CJ: But you’re not just about fat loss, right?

JB: Right. I’m interested in helping people use nutrition and training to achieve their most ambitious physique, health, and performance goals. And my team has worked with athletes at the highest levels of sport.

CJ: Yeah, I’ve heard you work with quite a list of top athletes. Care to share any names?

JB: Sure. At the professional level, in the last 10 years, I’ve had the good fortune of working with guys like UFC Welterweight Champion Georges St-Pierre, St Louis Rams running back Steven Jackson, Green Bay Packers wide receiver Greg Jennings, the Cleveland Browns organization, the Houston Rockets, and the Toronto Maple Leafs.

And, at the amateur level, I’ve worked extensively with US and Canadian summer and winter sport national teams like bobsleigh/skeleton, cross country skiing, alpine skiing, canoe/kayak, and rowing. In fact, in the last two Winter Olympics alone, athletes I’ve worked with collected over 25 medals, 12 of them gold.

CJ: Impressive list. I think it’s safe to say you’ve “been there, done that.”

JB: Although I’ve had an amazing career so far, I still feel like I’m a rookie!

One of my main goals, professionally, is to never stop researching. Never stop learning. And, to keep things fresh, I adopt the mental attitude that “I don’t know anything.” And sometimes I act like it. [Laughs]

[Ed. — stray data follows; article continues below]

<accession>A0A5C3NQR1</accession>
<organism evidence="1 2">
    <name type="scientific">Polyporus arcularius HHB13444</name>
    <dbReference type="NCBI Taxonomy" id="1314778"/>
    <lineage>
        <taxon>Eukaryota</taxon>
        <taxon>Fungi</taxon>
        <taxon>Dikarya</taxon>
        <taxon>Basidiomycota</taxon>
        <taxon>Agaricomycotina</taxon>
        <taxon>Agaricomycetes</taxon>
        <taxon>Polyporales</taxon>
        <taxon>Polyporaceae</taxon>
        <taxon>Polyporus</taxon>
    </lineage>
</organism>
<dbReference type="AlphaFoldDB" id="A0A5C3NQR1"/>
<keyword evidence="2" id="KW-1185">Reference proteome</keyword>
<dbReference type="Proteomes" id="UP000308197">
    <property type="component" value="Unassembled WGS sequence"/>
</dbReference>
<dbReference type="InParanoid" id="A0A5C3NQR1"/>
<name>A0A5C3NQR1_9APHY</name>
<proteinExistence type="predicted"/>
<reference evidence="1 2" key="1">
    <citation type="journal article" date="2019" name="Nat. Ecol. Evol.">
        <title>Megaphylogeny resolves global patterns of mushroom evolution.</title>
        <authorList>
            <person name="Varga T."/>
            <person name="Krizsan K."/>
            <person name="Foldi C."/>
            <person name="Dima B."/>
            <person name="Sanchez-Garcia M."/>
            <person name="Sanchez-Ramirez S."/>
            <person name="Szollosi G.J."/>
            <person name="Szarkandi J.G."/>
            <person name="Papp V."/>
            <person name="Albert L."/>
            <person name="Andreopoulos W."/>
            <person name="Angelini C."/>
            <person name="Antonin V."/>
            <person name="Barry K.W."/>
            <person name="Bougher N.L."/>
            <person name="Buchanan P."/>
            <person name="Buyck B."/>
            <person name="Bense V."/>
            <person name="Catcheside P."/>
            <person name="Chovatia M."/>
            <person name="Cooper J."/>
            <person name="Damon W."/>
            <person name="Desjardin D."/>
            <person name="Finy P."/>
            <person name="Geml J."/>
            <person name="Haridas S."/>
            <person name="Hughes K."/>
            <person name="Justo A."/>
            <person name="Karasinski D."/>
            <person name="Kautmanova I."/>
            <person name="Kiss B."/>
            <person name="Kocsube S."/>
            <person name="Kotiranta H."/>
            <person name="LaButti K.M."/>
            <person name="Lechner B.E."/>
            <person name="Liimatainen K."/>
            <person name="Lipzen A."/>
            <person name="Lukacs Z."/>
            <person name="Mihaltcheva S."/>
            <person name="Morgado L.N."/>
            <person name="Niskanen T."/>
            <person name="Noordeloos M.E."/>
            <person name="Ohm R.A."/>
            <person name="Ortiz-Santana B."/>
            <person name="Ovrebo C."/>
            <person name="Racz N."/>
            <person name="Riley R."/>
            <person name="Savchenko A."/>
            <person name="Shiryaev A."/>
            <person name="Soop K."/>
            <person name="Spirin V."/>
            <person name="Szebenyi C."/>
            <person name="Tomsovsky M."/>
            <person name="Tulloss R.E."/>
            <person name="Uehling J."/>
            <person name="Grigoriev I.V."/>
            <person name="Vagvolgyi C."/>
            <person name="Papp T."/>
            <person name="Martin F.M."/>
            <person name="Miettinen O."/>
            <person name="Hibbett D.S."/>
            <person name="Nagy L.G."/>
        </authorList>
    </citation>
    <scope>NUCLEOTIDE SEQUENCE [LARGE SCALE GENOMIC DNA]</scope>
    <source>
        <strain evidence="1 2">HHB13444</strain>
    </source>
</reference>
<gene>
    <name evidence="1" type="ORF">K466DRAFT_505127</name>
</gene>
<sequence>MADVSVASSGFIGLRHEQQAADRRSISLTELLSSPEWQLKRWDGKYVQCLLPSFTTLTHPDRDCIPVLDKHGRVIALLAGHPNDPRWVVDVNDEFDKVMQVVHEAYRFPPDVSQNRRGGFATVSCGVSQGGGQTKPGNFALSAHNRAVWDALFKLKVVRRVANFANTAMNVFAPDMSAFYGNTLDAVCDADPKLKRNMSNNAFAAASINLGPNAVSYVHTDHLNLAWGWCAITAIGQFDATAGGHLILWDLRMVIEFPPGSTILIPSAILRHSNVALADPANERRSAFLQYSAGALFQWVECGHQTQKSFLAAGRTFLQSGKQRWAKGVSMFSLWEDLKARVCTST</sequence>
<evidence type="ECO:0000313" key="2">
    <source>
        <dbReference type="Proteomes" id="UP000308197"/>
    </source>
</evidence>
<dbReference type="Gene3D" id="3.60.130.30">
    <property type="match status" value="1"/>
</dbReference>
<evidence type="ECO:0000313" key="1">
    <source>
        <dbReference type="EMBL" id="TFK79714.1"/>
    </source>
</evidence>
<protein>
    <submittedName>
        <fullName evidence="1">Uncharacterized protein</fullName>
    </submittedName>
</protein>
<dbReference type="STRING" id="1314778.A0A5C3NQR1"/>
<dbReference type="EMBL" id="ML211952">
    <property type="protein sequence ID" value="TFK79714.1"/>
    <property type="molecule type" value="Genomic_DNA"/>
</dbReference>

By continually reminding myself that I can learn everywhere, from everyone, I keep making room to grow. And that keeps things fun. I have a helluva lot of fun doing what I do.

CJ: Kelly Starrett believes that you don’t need to be a physical therapist in order to work on your dysfunction. He is empowering the masses with I feel that you’ve done the same thing with

You don’t have to be a registered dietitian in order to eat well and help other do the same. You offer all the tools to get the average Joe eating food that will improve health, decrease body fat, and increase athletic performance.

What are the basic principles?

JB: Well, first of all, I think Kelly is doing some really cool stuff and I applaud him for helping to make prehab, dynamic movement, and manual therapy part of everyone’s workout consciousness.

For me, the goal is similar. To demystify the eating process so that eating right for different goals is something everyone thinks about. And something anyone can do.

My general principles are pretty simple and straightforward.

If you want to improve your nutrition, you have to consider three things.

  • food type (what you’re eating),
  • food amount (how much you’re eating),
  • food timing (when you’re eating).

And truly, improving muscle gain, fat loss, sports performance, or health is as simple as tweaking one or more of these variables.

CJ: How about some examples?

JB: Well, let’s start with fat loss. If you want to lose fat as your primary goal, you’ll adjust your food type to include mostly lean proteins, green vegetables, and healthy fats; you’ll adjust your food amount by eating less food than normal; and you’ll adjust your food timing by including your biggest, most protein and carbohydrate packed meal right after your workout.